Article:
by: Michael Pryor, President, Click-Air
Teaching and reinforcing
Once again, quite a bit of time has passed since I wrote my last article. I am now an instructor at a small flight school in California. My students are young and not so young, and include college kids, retired executives, some corporate management types, a painter, and the airfield fuel-truck driver. They are bold, they are timid, they are coordinated, they are uncoordinated, they are organized and they are disorganized. Some are too smart for their own good. One or two don't know how talented they really are, laughing while performing difficult tasks that make others freeze with fear. I teach and I watch and I marvel at the complexity of the interaction: the transfer of knowledge and skills from one person to another in the crammed cockpit of a Cessna 152.
Back during the "instrument" portion of my own flight training, my instructor used to tell me repeatedly, "Hold the yoke correctly!" I tend to hold the yoke in my fingertips, the way I hold a guitar neck. He preferred that I grasp it with the palm. Half a dozen times a flight he would say, gruffly, "Hold the yoke correctly." But I couldn't seem to remember for very long.
Finally I told him, "You know, if you happen to notice me holding it the way you like it, and you say â€˜THAT's the way I like to see you hold it,' you will only have to say it two or three times and I'll get it." He never would do it; I still hold the yoke like a guitar. The principle is this: If you reward a behavior two or three times, you will get better results than if you punish a wrong behavior a dozen times (it was wrong in his eyes anyway).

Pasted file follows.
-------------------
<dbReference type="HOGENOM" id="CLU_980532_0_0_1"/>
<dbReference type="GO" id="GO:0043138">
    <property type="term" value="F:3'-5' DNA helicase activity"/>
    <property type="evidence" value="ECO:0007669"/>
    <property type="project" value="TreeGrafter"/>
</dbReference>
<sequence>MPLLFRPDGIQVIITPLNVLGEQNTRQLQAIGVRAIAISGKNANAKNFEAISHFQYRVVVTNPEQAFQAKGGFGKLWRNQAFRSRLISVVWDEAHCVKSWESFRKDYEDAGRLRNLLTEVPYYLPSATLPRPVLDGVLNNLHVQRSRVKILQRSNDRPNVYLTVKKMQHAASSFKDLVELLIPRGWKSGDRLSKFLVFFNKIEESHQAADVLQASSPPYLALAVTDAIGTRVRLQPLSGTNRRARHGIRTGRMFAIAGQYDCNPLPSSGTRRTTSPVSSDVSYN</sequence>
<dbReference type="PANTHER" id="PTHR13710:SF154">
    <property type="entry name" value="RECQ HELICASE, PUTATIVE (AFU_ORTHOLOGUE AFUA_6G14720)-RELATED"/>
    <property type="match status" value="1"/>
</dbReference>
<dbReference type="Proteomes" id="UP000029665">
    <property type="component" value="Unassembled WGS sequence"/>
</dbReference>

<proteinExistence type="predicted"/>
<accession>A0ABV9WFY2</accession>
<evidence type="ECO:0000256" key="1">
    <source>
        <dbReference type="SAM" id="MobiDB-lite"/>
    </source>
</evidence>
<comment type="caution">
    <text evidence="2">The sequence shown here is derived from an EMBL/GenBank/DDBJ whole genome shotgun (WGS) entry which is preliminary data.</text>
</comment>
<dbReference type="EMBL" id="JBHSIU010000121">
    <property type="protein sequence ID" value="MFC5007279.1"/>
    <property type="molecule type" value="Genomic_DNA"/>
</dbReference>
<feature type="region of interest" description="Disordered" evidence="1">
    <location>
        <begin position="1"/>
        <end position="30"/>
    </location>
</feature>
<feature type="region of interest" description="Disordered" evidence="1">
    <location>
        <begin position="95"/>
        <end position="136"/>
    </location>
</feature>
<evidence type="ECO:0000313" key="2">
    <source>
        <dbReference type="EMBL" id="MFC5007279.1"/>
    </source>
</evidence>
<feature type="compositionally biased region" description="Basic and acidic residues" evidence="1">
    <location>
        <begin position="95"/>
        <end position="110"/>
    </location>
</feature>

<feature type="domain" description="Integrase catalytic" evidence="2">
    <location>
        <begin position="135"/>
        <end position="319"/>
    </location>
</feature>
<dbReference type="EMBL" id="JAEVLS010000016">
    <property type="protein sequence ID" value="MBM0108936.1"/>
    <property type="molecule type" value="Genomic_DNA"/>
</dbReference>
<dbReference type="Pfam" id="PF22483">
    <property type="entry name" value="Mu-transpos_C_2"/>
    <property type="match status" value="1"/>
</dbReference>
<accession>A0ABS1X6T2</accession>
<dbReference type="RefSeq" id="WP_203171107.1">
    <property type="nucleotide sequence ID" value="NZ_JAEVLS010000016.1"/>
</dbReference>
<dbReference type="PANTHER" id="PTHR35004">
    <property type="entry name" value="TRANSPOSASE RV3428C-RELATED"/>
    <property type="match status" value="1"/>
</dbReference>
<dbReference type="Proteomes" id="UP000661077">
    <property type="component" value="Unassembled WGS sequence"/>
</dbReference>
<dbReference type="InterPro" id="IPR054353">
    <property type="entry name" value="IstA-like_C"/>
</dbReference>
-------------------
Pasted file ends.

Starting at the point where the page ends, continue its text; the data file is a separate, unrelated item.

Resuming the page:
I had a similar experience with an instructor who was teaching me to be a flight instructor. He wanted to make sure that I kept my hand on the throttle at ALL times. I didn't mind doing that, for the sake of following his agenda; but he had a way of punishing you for forgetting. He reduced the power to â€˜idle' if you let go of the throttle. After about half a dozen such events, I told him: "You know, if you happen to see me holding the throttle the way you like, and you say, â€˜THAT'S the way I like to see you hold the throttle,' it will only take two or three times and I will get it."
To my surprise, a little while later he saw me holding the throttle and said, "That's the way I like to see you hold the throttle!"
I shouted back, "THAT'S the way to reinforce a behavior!" And I really did start to remember to hold it the way he wanted. And he actually started to reinforce other things that he wanted to see.
Marking the behavior as it happens